Gary Nakamoto Received the Fairfax County APA Heritage Month Proclamation
By Jackie Bong-Wright
Strong Business Leadership
Gary Nakamoto, head of The Nakamoto Group, a business development and management consulting firm, received, on behalf of the APA community, the APA Heritage Month Proclamation from the Fairfax County Board of Supervisors, at the Fairfax County government center in mid-May. The Proclamation recognizes the distinguished cultures and contributions in the fields of arts, sciences, military, law, business and government of the APA residents of Fairfax County.
Under Gary’s leadership, The Nakamoto Group also earned the distinction of being named the 2011 Best Places to Work in Virginia, the 2009 GOVCON Finalist of the Year, the 2008 Top 100 Privately-Held Businesses in Virginia, the 2008 Top 100 Diversity-Owned Business in Virginia, the ISO 9001: 2008 certified.
Gary’s clients include public and private agencies spanning from the East to the West Coast, and as far as the globe, supporting military technologies in Afghanistan, Iraq, and Kuwait. The company draws $45 million in revenue.
“Open Mind” Policy
Mr. Nakamoto himself was the recipient of the Valor Humanitarian Award in 2009 for his numerous philanthropic participation. As a contributor to the Youth for Tomorrow Foundation, he assisted the at-risk youth to acquire the “skills, confidence, intellectual ability, and integrity to become responsible and productive members of society.” His Group also honored public safety and law enforcement officers in the Valor Scholarship Foundation, which provided educational grants to their children.
Gary was appointed by Governor Bob McDonnell to many Commissions and was affiliated to twelve Board of Directors ranging from Youth, to Health, to Automobile, to Red Cross, to the Chamber of Commerce, to George Mason University, to Wolf Trap National Park for the Performing Arts, and to the Police and Sheriff’s Department. In 2010, he was named “Fifty Powerful Men in Business, Minority Enterprise Executive Council,” and in 2007, the Washingtonian Magazine honored him as “One of the 150 most influential people in Washington, DC.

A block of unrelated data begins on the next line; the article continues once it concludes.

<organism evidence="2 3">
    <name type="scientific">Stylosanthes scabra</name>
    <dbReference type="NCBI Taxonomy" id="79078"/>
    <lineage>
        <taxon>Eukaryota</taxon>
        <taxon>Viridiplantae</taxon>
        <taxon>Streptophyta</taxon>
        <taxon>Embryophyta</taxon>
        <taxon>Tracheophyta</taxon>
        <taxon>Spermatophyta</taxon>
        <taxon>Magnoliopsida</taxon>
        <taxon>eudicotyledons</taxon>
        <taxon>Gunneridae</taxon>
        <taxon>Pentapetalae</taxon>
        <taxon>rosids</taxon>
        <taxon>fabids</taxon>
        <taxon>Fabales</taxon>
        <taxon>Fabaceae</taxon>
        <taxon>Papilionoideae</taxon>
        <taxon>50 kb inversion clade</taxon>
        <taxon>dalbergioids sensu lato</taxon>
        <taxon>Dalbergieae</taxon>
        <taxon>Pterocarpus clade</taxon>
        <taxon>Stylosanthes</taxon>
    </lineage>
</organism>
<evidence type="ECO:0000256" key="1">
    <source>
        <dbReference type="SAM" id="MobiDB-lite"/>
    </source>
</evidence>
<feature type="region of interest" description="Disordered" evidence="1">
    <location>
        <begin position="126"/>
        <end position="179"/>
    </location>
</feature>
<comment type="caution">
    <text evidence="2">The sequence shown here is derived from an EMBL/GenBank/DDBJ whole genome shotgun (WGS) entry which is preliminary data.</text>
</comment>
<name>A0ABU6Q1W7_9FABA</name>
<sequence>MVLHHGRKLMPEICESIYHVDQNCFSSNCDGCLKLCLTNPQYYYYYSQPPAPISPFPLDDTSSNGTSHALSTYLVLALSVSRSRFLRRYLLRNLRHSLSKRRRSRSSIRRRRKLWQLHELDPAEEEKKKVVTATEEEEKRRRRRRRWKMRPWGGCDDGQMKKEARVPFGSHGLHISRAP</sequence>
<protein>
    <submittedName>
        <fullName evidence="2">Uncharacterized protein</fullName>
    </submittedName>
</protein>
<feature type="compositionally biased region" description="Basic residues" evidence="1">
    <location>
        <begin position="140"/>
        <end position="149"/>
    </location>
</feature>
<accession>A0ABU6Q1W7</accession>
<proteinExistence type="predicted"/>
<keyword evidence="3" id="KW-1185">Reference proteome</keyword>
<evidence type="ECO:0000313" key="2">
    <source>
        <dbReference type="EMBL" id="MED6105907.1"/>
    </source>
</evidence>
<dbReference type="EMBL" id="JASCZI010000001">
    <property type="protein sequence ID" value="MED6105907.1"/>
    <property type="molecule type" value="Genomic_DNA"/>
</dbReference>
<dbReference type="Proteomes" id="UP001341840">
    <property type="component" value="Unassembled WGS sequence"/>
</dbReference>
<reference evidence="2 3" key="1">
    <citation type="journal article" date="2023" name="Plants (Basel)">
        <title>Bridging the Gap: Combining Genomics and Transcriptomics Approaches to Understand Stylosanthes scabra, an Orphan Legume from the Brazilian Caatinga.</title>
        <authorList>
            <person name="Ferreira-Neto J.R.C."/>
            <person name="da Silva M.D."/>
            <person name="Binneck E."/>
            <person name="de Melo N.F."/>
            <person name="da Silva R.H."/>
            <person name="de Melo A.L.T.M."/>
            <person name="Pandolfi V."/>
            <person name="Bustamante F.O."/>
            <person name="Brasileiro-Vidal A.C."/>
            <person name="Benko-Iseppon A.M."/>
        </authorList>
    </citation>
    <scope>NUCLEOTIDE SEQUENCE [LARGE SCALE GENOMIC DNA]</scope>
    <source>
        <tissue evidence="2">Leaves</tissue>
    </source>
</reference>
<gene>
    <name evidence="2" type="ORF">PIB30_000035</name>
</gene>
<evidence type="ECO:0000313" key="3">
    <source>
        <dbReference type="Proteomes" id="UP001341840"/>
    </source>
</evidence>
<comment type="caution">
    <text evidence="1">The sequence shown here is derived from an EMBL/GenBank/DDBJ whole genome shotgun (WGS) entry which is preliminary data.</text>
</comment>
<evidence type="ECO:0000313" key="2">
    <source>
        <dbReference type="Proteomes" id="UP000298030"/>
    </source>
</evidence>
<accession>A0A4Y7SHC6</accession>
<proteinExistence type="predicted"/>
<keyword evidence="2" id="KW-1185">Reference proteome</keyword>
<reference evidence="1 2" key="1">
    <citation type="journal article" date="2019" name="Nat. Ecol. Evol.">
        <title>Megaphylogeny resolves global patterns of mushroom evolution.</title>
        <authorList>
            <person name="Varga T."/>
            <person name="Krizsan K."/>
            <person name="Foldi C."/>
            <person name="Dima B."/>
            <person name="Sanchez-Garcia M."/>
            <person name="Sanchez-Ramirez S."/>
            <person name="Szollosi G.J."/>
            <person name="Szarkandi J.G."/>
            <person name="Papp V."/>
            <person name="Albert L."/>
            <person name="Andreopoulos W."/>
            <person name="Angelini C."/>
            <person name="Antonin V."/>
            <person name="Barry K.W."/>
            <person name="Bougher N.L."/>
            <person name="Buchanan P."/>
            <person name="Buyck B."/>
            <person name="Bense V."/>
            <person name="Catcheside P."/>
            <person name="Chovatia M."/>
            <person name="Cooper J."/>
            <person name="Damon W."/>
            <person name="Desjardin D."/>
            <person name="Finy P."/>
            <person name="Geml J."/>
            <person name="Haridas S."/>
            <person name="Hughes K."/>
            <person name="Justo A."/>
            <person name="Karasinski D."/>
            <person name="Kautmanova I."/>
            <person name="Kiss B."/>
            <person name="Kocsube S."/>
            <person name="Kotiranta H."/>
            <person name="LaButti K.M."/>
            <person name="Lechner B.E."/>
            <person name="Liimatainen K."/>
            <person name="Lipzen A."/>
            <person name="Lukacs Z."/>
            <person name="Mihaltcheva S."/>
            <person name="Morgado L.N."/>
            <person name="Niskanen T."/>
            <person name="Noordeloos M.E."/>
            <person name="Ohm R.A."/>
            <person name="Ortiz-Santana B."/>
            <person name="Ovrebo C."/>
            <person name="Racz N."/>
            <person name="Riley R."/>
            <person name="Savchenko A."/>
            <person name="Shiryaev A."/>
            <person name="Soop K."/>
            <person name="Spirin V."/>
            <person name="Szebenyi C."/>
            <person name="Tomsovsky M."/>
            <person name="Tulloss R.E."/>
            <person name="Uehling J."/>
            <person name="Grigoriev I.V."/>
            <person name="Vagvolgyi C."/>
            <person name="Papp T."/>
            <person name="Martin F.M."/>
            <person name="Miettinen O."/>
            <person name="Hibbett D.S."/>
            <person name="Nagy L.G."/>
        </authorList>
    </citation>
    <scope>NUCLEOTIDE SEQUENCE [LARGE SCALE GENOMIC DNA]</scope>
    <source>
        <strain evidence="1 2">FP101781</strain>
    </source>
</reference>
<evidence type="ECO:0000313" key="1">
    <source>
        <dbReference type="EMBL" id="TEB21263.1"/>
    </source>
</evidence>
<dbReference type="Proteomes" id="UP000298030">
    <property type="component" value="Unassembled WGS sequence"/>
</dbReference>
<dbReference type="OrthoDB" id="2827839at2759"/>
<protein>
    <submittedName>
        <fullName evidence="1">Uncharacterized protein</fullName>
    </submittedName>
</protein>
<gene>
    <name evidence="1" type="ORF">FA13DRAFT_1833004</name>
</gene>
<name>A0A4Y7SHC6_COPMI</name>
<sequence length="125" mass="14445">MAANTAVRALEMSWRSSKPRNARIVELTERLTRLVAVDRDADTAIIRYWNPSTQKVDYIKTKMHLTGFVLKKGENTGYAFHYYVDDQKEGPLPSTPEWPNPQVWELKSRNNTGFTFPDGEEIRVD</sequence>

Recalling his humble youth, Gary talked of his struggle to make ends meet, working in mowing lawns, collecting soda bottles by the highway, washing dishes, bussing tables, digging ditches, to name a few. His upbringing helped mold in him a strong character, a sense of work ethics, and a philosophy of an “open-mind policy.“
Gary’s motto is, “Nobody can predict the future, so you must prepare to expand your mind beyond what you thought the game would look like…One must be able to wake up each morning with a good plan and be willing to adjust it throughout the day,” he advised.
Gordon Bernhard, author of Profiles in Success: Inspiration from Executive Leaders in the Washington Area, wrote that Gary has a “sense of compassion tied closely to responsibility and trust, which create a strong team spirit that is at once enlivening and self-sustaining.”